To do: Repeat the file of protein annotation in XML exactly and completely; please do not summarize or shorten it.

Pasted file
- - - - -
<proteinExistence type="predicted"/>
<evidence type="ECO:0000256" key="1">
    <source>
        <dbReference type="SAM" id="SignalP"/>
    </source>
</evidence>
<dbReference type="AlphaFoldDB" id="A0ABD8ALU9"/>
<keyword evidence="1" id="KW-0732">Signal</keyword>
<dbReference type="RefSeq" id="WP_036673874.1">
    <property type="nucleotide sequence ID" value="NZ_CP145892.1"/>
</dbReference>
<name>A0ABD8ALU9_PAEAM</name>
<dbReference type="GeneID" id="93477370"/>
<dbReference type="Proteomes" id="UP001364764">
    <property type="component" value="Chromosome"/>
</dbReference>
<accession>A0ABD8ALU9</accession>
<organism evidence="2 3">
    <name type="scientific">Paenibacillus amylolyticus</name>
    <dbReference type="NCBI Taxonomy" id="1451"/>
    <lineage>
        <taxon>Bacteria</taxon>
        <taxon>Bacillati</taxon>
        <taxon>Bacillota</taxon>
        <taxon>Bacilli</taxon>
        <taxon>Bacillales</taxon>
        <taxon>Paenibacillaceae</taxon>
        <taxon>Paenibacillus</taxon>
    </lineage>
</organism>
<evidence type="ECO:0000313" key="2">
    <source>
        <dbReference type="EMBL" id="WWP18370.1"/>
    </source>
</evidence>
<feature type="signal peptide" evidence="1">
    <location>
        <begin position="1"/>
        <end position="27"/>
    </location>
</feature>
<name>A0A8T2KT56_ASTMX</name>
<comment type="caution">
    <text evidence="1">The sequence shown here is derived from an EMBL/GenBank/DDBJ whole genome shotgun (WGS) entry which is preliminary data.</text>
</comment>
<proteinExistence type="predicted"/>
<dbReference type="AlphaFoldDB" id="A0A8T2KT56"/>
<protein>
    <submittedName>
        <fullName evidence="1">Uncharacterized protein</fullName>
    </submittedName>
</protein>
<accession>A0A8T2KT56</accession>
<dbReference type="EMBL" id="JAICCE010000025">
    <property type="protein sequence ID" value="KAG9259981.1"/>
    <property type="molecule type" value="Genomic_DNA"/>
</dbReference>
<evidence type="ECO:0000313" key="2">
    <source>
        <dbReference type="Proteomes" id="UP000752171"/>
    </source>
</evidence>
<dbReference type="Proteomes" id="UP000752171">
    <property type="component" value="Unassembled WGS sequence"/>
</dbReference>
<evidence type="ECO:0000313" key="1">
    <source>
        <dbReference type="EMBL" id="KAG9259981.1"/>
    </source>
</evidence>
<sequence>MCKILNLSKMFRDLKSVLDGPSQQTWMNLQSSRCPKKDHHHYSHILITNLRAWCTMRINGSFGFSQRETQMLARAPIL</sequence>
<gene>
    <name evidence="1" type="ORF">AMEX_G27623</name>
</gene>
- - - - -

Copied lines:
<proteinExistence type="predicted"/>
<evidence type="ECO:0000256" key="1">
    <source>
        <dbReference type="SAM" id="SignalP"/>
    </source>
</evidence>
<dbReference type="AlphaFoldDB" id="A0ABD8ALU9"/>
<keyword evidence="1" id="KW-0732">Signal</keyword>
<dbReference type="RefSeq" id="WP_036673874.1">
    <property type="nucleotide sequence ID" value="NZ_CP145892.1"/>
</dbReference>
<name>A0ABD8ALU9_PAEAM</name>
<dbReference type="GeneID" id="93477370"/>
<dbReference type="Proteomes" id="UP001364764">
    <property type="component" value="Chromosome"/>
</dbReference>
<accession>A0ABD8ALU9</accession>
<organism evidence="2 3">
    <name type="scientific">Paenibacillus amylolyticus</name>
    <dbReference type="NCBI Taxonomy" id="1451"/>
    <lineage>
        <taxon>Bacteria</taxon>
        <taxon>Bacillati</taxon>
        <taxon>Bacillota</taxon>
        <taxon>Bacilli</taxon>
        <taxon>Bacillales</taxon>
        <taxon>Paenibacillaceae</taxon>
        <taxon>Paenibacillus</taxon>
    </lineage>
</organism>
<evidence type="ECO:0000313" key="2">
    <source>
        <dbReference type="EMBL" id="WWP18370.1"/>
    </source>
</evidence>
<feature type="signal peptide" evidence="1">
    <location>
        <begin position="1"/>
        <end position="27"/>
    </location>
</feature>
<name>A0A8T2KT56_ASTMX</name>
<comment type="caution">
    <text evidence="1">The sequence shown here is derived from an EMBL/GenBank/DDBJ whole genome shotgun (WGS) entry which is preliminary data.</text>
</comment>
<proteinExistence type="predicted"/>
<dbReference type="AlphaFoldDB" id="A0A8T2KT56"/>
<protein>
    <submittedName>
        <fullName evidence="1">Uncharacterized protein</fullName>
    </submittedName>
</protein>
<accession>A0A8T2KT56</accession>
<dbReference type="EMBL" id="JAICCE010000025">
    <property type="protein sequence ID" value="KAG9259981.1"/>
    <property type="molecule type" value="Genomic_DNA"/>
</dbReference>
<evidence type="ECO:0000313" key="2">
    <source>
        <dbReference type="Proteomes" id="UP000752171"/>
    </source>
</evidence>
<dbReference type="Proteomes" id="UP000752171">
    <property type="component" value="Unassembled WGS sequence"/>
</dbReference>
<evidence type="ECO:0000313" key="1">
    <source>
        <dbReference type="EMBL" id="KAG9259981.1"/>
    </source>
</evidence>
<sequence>MCKILNLSKMFRDLKSVLDGPSQQTWMNLQSSRCPKKDHHHYSHILITNLRAWCTMRINGSFGFSQRETQMLARAPIL</sequence>
<gene>
    <name evidence="1" type="ORF">AMEX_G27623</name>
</gene>